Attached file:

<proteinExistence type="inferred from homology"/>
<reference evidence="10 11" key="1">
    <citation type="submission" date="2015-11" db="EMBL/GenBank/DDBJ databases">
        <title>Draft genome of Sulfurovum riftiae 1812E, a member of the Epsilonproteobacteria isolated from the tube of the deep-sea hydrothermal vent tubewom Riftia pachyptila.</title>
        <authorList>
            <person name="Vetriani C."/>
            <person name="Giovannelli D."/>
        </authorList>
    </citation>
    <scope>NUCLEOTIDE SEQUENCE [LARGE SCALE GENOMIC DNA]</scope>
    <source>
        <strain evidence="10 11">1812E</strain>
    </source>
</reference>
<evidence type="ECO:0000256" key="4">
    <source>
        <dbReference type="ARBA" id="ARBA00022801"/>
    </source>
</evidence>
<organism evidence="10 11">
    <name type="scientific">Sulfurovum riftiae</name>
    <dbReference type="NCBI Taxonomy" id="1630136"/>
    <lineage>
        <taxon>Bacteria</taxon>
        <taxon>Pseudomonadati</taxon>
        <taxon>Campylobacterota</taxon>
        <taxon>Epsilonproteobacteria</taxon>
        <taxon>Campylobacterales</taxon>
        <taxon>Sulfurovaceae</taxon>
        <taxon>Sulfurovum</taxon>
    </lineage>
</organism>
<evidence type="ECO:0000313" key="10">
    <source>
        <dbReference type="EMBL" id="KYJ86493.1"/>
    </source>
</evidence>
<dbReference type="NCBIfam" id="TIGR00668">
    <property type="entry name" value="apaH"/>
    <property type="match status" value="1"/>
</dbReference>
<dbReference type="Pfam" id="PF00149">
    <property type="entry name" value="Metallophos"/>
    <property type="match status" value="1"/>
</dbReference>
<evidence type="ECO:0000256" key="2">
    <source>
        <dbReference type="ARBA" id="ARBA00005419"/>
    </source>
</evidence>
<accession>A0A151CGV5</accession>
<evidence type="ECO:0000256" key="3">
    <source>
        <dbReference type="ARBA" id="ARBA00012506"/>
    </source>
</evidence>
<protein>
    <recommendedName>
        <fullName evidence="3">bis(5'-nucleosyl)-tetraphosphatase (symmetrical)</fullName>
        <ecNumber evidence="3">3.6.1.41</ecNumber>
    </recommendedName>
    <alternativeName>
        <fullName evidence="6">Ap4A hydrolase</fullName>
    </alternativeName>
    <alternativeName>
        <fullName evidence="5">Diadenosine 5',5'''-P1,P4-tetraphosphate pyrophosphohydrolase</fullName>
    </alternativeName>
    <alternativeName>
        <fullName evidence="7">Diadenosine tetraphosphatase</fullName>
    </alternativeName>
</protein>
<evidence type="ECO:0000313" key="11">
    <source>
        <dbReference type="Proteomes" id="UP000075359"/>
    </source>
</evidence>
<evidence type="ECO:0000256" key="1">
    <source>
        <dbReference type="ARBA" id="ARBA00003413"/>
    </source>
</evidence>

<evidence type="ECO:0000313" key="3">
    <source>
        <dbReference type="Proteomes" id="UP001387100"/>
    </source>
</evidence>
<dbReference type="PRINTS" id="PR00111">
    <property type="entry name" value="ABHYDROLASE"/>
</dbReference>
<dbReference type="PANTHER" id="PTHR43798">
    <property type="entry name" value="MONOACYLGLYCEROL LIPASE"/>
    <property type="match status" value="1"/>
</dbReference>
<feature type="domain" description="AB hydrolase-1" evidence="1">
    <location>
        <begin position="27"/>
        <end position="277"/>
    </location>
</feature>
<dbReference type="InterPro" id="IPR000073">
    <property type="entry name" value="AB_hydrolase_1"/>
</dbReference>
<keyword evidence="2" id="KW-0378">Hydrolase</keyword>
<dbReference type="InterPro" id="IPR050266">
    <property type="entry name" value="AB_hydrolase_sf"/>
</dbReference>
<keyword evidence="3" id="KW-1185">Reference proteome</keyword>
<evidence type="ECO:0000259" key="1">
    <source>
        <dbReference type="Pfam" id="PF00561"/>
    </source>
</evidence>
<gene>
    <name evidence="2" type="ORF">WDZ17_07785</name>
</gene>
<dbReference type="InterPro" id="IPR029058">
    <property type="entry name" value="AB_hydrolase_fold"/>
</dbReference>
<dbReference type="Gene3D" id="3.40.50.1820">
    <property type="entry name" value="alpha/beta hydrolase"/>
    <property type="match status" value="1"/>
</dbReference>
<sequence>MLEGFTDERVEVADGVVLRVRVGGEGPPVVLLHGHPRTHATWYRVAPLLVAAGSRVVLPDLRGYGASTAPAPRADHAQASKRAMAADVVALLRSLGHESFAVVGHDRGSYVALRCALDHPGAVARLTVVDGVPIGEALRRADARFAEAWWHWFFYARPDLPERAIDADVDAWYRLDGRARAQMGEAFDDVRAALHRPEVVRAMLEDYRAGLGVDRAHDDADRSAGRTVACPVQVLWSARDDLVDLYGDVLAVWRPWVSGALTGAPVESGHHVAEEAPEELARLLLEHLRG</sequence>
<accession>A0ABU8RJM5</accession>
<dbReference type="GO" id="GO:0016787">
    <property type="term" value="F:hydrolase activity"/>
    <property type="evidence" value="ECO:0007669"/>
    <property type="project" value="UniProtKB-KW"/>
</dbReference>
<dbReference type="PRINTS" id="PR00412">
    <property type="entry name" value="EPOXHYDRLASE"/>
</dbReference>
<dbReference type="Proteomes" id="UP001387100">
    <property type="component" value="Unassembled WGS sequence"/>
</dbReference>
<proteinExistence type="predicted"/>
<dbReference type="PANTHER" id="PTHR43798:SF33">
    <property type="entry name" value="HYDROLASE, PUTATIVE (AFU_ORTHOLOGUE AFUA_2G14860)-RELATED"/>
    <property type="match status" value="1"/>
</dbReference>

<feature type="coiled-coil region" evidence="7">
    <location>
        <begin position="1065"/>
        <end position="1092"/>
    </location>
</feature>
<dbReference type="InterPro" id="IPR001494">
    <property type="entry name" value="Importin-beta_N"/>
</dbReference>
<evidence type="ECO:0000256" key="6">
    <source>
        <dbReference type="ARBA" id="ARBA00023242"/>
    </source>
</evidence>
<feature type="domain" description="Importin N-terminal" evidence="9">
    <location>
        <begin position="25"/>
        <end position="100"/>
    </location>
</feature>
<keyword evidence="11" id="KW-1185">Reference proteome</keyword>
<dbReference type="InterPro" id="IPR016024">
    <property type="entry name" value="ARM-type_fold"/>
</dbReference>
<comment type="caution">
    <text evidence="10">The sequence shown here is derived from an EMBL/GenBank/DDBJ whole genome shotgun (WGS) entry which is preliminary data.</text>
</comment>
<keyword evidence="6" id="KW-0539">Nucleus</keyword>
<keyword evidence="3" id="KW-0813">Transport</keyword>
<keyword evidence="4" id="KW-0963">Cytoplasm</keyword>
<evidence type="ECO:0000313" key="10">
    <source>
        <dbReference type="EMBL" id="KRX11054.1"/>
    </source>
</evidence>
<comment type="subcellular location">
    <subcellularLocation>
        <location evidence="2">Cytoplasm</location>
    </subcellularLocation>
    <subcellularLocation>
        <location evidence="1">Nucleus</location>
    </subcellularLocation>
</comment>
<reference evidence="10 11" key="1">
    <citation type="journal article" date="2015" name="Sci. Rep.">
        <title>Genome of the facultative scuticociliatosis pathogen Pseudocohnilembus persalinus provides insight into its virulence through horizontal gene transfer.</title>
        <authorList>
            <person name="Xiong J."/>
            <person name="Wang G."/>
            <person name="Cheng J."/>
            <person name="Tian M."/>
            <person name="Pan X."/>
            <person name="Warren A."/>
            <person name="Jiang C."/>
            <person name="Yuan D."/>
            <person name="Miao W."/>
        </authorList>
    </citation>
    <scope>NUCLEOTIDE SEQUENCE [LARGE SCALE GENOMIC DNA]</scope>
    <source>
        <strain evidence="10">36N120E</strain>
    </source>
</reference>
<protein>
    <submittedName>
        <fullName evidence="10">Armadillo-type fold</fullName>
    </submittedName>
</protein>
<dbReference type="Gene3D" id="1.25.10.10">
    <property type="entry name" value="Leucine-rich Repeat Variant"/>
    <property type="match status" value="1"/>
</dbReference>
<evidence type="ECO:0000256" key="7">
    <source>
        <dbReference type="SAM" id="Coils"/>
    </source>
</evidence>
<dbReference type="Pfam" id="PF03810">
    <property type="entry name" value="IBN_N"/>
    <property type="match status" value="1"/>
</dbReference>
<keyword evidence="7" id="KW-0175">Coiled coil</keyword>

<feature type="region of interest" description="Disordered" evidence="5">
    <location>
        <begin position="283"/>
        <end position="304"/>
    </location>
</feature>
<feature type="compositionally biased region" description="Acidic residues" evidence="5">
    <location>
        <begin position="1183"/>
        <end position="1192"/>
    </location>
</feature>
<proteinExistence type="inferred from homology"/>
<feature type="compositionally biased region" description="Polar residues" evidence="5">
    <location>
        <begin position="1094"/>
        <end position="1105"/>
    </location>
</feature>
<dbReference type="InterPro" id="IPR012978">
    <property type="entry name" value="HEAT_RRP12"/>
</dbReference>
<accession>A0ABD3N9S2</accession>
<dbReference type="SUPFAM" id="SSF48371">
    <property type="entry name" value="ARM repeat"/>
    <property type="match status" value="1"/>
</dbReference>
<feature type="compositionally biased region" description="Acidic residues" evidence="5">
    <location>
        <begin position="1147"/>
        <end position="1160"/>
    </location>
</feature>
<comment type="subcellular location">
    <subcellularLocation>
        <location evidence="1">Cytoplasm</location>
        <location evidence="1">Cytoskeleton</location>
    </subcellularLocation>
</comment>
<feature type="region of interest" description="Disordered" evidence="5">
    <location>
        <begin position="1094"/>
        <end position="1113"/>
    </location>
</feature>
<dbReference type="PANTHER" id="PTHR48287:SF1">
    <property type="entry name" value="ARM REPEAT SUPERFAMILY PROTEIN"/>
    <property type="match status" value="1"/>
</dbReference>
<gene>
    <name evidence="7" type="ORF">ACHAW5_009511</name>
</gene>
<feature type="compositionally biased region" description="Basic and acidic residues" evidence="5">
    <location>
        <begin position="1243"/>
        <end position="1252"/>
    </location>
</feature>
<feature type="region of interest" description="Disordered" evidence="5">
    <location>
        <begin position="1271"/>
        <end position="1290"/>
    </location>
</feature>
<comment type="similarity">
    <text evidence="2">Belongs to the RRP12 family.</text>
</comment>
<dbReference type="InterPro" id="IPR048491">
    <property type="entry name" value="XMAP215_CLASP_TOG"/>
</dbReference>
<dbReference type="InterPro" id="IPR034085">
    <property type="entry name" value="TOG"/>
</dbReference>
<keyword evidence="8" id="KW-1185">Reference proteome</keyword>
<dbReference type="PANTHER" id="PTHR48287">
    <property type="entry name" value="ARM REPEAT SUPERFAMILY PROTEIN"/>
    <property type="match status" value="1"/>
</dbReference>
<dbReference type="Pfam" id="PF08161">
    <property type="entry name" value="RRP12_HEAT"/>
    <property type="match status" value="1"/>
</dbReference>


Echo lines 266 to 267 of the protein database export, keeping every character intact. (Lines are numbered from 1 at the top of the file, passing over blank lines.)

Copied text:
    </location>
</feature>